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Clowdis v. Colorado Hi-Tec Moving & Storage

United States District Court, D. Colorado

April 17, 2014

WILLIAM G. CLOWDIS, JR., Plaintiff,
v.
COLORADO HI-TEC MOVING & STORAGE, KEVIN DICKENS, KAREN A. DICKENS, and WHEATON VAN LINES, INC., Defendants.

ORDER DISMISSING CASE WITHOUT PREJUDICE FOR FAILURE TO PROSECUTE

CHRISTINE M. ARGUELLO, District Judge.

This matter is before the Court due to Plaintiff's failure to comply with the Court's order to submit periodic status reports to the Court. For the following reasons, this Court dismisses this case without prejudice for failure to prosecute.

I. BACKGROUND

The relevant facts of this case are laid out in Judge Kathleen Tafoya's recommendation that Defendant's motion to compel arbitration and stay proceedings be granted (Doc. # 68), which this Court adopted on March 15, 2012. (Doc. # 75.) On March 26, 2012, the case was administratively closed pursuant to District of Colorado Local Civil Rule 41.2, and the parties were ordered to file status reports every 90 days, beginning June 25, 2012. (Doc. # 76.) On that date, both sides filed individual status reports. (Doc. # 77, 78.) With the exception of a Motion to Withdraw as Attorney filed by one of the defendants on April 19, 2013 (Doc. # 79), there has been no subsequent activity in the case. On January 14, 2014, the Court ordered the parties to show cause as to why this case should not be dismissed for failure to file the required status reports. (Doc. # 81.)

Defendants Colorado Hi-Tec and Mr. and Mrs. Dickens filed their status report on January 14, 2014, stating that they had not heard from Plaintiff since June 25, 2012. (Doc. # 84.) In its January 21, 2014 status report, Defendant Wheaton Van Lines asserted that Plaintiff's counsel had not taken any affirmative steps toward securing an arbitrator. (Doc. # 86, at 2.) In Plaintiff's status report, also filed on January 21, 2014, Plaintiff's counsel took responsibility for Plaintiff's failure to file status reports and stated that Plaintiff did not proceed with arbitration because he is unemployed and could not afford to do so. ( Id., ¶¶ 64-65, 69.)[1]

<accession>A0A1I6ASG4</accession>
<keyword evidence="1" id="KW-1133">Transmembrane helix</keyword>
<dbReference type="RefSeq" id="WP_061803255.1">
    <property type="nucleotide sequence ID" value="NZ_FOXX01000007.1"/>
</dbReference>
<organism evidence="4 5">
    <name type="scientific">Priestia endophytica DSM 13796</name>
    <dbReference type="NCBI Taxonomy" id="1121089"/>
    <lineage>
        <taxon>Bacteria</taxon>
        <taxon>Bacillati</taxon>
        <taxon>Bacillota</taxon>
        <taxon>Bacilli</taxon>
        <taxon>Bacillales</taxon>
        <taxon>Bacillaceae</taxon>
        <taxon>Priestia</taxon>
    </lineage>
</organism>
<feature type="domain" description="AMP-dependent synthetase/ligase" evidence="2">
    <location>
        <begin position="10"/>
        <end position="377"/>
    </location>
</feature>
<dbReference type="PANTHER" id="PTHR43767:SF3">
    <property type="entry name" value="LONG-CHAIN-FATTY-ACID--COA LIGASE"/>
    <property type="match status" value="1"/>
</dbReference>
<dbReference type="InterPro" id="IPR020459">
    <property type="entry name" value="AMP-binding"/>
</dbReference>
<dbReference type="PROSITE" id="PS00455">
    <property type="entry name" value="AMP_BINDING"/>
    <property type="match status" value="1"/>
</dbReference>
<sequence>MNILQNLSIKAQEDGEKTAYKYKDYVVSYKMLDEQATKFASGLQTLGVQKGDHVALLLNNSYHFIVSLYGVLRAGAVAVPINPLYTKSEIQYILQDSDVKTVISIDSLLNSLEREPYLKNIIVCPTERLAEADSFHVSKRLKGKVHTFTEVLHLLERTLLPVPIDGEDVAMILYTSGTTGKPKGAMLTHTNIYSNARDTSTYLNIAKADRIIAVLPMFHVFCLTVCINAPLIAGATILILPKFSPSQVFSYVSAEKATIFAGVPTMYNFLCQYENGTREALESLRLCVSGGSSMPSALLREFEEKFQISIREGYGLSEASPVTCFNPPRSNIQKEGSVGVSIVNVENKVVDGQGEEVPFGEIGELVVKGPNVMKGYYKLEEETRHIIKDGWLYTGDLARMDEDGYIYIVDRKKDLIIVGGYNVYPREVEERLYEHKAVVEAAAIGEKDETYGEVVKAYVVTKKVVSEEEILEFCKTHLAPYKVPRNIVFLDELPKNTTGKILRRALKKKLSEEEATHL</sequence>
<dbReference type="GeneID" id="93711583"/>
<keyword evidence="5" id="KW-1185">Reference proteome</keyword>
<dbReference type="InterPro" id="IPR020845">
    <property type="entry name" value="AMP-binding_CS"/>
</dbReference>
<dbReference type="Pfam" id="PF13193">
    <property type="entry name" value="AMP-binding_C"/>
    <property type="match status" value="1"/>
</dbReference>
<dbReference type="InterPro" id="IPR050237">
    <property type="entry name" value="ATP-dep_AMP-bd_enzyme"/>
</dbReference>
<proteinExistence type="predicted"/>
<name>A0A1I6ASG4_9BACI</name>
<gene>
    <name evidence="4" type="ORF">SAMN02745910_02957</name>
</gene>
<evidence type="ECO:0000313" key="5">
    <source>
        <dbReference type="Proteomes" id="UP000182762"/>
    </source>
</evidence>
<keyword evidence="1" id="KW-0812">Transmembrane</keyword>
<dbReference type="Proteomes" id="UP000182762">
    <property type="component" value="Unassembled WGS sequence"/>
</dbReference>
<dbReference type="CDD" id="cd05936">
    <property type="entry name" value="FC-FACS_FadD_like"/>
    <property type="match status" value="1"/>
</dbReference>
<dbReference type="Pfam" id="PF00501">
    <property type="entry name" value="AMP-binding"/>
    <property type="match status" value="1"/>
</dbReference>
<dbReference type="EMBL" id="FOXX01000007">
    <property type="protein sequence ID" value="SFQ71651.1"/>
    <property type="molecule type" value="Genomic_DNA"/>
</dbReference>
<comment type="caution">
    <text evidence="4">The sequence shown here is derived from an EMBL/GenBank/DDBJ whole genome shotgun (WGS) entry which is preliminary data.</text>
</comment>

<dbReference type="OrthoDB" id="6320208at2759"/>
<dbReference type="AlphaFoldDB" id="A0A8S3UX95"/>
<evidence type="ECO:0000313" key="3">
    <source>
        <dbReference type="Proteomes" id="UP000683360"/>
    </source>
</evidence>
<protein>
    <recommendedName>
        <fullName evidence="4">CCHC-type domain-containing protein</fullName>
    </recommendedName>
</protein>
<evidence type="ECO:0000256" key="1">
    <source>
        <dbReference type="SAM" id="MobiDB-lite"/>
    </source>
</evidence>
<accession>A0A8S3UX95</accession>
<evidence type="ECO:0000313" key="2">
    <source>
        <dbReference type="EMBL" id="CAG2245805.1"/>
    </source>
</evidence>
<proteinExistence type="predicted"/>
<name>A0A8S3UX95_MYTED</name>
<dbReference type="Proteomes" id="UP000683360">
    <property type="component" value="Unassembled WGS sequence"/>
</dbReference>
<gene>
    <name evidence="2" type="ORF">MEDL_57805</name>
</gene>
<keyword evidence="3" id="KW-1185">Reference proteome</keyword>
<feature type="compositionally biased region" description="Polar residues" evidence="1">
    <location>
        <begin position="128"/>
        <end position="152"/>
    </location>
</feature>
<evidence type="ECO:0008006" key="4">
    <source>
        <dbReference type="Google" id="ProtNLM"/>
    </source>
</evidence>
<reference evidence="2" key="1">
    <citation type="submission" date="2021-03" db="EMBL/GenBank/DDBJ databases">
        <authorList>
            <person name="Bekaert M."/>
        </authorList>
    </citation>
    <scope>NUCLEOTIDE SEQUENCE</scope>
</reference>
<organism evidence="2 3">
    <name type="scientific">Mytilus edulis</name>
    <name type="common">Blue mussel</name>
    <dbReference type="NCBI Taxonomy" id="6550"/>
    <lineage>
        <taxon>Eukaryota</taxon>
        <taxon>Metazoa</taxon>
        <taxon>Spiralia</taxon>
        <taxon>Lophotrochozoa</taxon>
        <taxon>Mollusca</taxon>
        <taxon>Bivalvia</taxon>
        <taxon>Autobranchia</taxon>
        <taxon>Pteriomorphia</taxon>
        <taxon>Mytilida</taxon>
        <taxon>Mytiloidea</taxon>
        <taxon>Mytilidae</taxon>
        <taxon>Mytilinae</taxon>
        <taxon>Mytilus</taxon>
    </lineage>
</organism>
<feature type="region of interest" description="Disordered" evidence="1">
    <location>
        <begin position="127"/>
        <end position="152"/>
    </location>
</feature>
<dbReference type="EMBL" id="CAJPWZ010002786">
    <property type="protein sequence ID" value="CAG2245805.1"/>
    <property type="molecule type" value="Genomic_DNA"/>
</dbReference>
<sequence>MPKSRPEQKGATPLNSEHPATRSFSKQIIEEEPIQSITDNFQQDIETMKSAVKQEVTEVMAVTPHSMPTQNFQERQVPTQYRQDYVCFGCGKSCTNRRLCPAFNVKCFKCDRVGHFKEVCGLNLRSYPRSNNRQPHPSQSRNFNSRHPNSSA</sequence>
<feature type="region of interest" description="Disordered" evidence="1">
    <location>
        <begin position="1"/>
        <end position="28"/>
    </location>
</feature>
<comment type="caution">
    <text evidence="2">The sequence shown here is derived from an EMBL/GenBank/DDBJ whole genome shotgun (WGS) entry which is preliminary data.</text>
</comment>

II. LEGAL STANDARD AND DISCUSSION

Pursuant to Federal Rule of Civil Procedure 41(b), a court can dismiss an action sua sponte for failure to prosecute or to comply with the court's orders. See Olsen v. Mapes, 333 F.3d 1199, 1204 n.3 (10th Cir. 2003) (citing Link v. Wabash R.R. Co., 370 U.S. 626, 630-31 (1962)). A court may dismiss a case for failure to prosecute after considering the following criteria: "(1) the degree of actual prejudice to the defendant; (2) the amount of interference with the judicial process; (3) the culpability of the litigant; (4) whether the court warned the party in advance that dismissal of the action would be a likely sanction for noncompliance; and (5) the efficacy of lesser sanctions." Ehrenhaus v. Reynolds, 965 F.2d 916, 921 (10th Cir. 1992). Rather than a rigid test, these factors "represent criteria for the district court to consider prior to imposing dismissal as a sanction." Id. "Dismissal is warranted when the aggravating factors outweigh the judicial system's strong predisposition to resolve cases on their merits." Ecclesiastes 9:10-11-12, Inc. v. LMC Holding Co., 497 F.3d 1135, 1144 (10th Cir. 2007) (citation omitted).